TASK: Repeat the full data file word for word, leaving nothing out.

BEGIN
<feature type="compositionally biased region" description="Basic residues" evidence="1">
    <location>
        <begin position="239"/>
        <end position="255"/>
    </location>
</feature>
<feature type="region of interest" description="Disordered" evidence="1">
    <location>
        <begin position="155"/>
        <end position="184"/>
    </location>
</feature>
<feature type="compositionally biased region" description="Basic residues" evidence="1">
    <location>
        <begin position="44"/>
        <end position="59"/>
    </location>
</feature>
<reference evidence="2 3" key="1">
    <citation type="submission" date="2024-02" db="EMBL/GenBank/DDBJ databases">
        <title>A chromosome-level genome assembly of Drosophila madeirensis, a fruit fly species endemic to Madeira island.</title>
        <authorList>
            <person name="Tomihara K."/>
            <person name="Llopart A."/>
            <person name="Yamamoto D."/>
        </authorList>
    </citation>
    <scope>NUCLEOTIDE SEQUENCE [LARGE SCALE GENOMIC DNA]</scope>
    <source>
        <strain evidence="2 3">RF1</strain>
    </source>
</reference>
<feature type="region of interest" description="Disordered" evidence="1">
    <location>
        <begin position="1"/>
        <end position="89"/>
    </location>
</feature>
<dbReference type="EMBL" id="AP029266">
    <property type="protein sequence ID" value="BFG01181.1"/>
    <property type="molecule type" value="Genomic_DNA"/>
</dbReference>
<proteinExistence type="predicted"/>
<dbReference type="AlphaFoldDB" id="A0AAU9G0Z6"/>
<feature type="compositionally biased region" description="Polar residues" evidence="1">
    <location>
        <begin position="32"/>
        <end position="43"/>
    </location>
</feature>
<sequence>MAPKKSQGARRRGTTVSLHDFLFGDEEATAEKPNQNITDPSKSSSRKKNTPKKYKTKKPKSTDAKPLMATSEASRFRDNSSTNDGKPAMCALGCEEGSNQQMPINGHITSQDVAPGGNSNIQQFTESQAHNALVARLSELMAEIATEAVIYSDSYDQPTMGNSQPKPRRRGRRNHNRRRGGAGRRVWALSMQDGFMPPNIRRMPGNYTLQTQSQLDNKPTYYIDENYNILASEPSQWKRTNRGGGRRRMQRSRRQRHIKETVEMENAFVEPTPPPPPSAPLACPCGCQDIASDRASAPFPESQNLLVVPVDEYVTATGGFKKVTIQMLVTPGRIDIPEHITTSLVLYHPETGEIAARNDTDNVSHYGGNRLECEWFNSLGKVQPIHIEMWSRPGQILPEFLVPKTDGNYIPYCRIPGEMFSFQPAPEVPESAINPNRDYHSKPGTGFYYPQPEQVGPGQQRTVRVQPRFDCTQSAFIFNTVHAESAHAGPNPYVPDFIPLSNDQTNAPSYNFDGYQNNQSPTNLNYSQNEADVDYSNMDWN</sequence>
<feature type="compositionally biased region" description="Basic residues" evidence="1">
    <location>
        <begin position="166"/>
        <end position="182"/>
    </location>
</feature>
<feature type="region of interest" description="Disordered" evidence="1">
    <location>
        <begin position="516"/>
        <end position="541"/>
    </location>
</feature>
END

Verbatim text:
<feature type="compositionally biased region" description="Basic residues" evidence="1">
    <location>
        <begin position="239"/>
        <end position="255"/>
    </location>
</feature>
<feature type="region of interest" description="Disordered" evidence="1">
    <location>
        <begin position="155"/>
        <end position="184"/>
    </location>
</feature>
<feature type="compositionally biased region" description="Basic residues" evidence="1">
    <location>
        <begin position="44"/>
        <end position="59"/>
    </location>
</feature>
<reference evidence="2 3" key="1">
    <citation type="submission" date="2024-02" db="EMBL/GenBank/DDBJ databases">
        <title>A chromosome-level genome assembly of Drosophila madeirensis, a fruit fly species endemic to Madeira island.</title>
        <authorList>
            <person name="Tomihara K."/>
            <person name="Llopart A."/>
            <person name="Yamamoto D."/>
        </authorList>
    </citation>
    <scope>NUCLEOTIDE SEQUENCE [LARGE SCALE GENOMIC DNA]</scope>
    <source>
        <strain evidence="2 3">RF1</strain>
    </source>
</reference>
<feature type="region of interest" description="Disordered" evidence="1">
    <location>
        <begin position="1"/>
        <end position="89"/>
    </location>
</feature>
<dbReference type="EMBL" id="AP029266">
    <property type="protein sequence ID" value="BFG01181.1"/>
    <property type="molecule type" value="Genomic_DNA"/>
</dbReference>
<proteinExistence type="predicted"/>
<dbReference type="AlphaFoldDB" id="A0AAU9G0Z6"/>
<feature type="compositionally biased region" description="Polar residues" evidence="1">
    <location>
        <begin position="32"/>
        <end position="43"/>
    </location>
</feature>
<sequence>MAPKKSQGARRRGTTVSLHDFLFGDEEATAEKPNQNITDPSKSSSRKKNTPKKYKTKKPKSTDAKPLMATSEASRFRDNSSTNDGKPAMCALGCEEGSNQQMPINGHITSQDVAPGGNSNIQQFTESQAHNALVARLSELMAEIATEAVIYSDSYDQPTMGNSQPKPRRRGRRNHNRRRGGAGRRVWALSMQDGFMPPNIRRMPGNYTLQTQSQLDNKPTYYIDENYNILASEPSQWKRTNRGGGRRRMQRSRRQRHIKETVEMENAFVEPTPPPPPSAPLACPCGCQDIASDRASAPFPESQNLLVVPVDEYVTATGGFKKVTIQMLVTPGRIDIPEHITTSLVLYHPETGEIAARNDTDNVSHYGGNRLECEWFNSLGKVQPIHIEMWSRPGQILPEFLVPKTDGNYIPYCRIPGEMFSFQPAPEVPESAINPNRDYHSKPGTGFYYPQPEQVGPGQQRTVRVQPRFDCTQSAFIFNTVHAESAHAGPNPYVPDFIPLSNDQTNAPSYNFDGYQNNQSPTNLNYSQNEADVDYSNMDWN</sequence>
<feature type="compositionally biased region" description="Basic residues" evidence="1">
    <location>
        <begin position="166"/>
        <end position="182"/>
    </location>
</feature>
<feature type="region of interest" description="Disordered" evidence="1">
    <location>
        <begin position="516"/>
        <end position="541"/>
    </location>
</feature>